Memantine in the Prevention of Radiation-Induced Brain Damage: A Narrative Review

Cancers (Basel). 2022 May 31;14(11):2736. doi: 10.3390/cancers14112736.


Preserving cognitive functions is a priority for most patients with brain metastases. Knowing the mechanisms of hyperglutamatergic neurotoxicity and the role of some hippocampal areas in cognitive decline (CD) led to testing both the antiglutamatergic pharmacological prophylaxis and hippocampal-sparing whole-brain radiotherapy (WBRT) techniques. These studies showed a relative reduction in CD four to six months after WBRT. However, the failure to achieve statistical significance in one study that tested memantine alone (RTOG 0614) led to widespread skepticism about this drug in the WBRT setting. Moreover, interest grew in the reasons for the strong patient dropout rates in the first few months after WBRT and for early CD onset. In fact, the latter can only partially be explained by subclinical tumor progression. An emerging interpretation of the (not only) cognitive impairment during and immediately after WBRT is the dysfunction of the limbic and hypothalamic system with its immune and hormonal consequences. This new understanding of WBRT-induced toxicity may represent the basis for further innovative trials. These studies should aim to: (i) evaluate in greater detail the cognitive effects and, more generally, the quality of life impairment during and immediately after WBRT; (ii) study the mechanisms producing these early effects; (iii) test in clinical studies, the modern and advanced WBRT techniques based on both hippocampal-sparing and hypothalamic-pituitary-sparing, currently evaluated only in planning studies; (iv) test new timings of antiglutamatergic drugs administration aimed at preventing not only late toxicity but also acute effects.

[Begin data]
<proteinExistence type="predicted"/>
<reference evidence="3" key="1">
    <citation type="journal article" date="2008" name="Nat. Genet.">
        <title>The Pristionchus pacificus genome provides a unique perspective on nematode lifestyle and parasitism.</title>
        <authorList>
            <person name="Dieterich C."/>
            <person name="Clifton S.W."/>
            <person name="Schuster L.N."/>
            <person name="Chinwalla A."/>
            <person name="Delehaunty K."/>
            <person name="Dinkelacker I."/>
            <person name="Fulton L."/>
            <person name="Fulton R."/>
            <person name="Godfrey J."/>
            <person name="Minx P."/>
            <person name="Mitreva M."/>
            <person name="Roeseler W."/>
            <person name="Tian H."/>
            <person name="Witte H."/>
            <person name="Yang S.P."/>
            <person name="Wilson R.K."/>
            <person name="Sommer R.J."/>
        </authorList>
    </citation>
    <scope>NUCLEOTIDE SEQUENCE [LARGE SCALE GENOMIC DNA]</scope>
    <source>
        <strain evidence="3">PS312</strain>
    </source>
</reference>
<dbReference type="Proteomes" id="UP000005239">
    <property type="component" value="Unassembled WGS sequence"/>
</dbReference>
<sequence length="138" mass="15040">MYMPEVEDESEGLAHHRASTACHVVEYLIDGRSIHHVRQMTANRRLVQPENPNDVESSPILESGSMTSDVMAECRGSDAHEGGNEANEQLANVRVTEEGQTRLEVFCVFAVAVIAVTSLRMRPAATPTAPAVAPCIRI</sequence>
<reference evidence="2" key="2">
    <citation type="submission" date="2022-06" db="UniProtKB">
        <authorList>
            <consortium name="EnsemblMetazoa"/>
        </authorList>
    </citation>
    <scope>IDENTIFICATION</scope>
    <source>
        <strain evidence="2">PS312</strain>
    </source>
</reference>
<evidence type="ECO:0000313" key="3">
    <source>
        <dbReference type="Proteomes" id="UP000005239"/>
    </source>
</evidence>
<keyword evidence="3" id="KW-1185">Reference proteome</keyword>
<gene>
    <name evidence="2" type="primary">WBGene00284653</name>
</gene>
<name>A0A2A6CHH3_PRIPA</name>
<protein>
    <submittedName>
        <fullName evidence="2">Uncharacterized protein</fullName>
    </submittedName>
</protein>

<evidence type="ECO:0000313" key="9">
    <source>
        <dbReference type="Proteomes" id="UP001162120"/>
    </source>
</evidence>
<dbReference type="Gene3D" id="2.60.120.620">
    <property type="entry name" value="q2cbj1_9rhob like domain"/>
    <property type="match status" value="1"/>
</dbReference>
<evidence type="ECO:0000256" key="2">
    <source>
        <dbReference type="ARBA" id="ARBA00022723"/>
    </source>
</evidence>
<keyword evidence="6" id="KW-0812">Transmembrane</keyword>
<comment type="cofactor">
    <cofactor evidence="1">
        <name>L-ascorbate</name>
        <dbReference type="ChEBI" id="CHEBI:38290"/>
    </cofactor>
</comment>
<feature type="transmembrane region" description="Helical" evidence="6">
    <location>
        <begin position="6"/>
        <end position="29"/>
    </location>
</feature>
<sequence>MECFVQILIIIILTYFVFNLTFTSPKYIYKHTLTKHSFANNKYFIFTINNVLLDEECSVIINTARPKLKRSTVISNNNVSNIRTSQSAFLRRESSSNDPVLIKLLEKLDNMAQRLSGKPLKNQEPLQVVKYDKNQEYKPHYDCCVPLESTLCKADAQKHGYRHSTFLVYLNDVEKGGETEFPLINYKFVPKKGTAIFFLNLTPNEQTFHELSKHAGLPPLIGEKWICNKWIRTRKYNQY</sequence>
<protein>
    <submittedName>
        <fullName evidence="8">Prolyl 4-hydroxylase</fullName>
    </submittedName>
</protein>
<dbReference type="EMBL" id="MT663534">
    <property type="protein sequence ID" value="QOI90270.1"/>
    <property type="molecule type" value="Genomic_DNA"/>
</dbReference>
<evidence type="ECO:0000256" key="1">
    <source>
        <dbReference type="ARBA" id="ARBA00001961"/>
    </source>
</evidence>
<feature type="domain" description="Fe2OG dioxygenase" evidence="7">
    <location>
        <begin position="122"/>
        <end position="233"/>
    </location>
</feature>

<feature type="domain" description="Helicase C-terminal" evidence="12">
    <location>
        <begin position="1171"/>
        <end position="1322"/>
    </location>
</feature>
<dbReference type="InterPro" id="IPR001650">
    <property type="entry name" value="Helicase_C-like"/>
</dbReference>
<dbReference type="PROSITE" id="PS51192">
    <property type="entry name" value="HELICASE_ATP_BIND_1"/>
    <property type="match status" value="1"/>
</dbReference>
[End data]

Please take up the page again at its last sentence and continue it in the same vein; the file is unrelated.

Keywords: brain damage; literature review; memantine; prophylaxis; radiotherapy.

Publication types

  • Review

Grants and funding

This research received no external funding.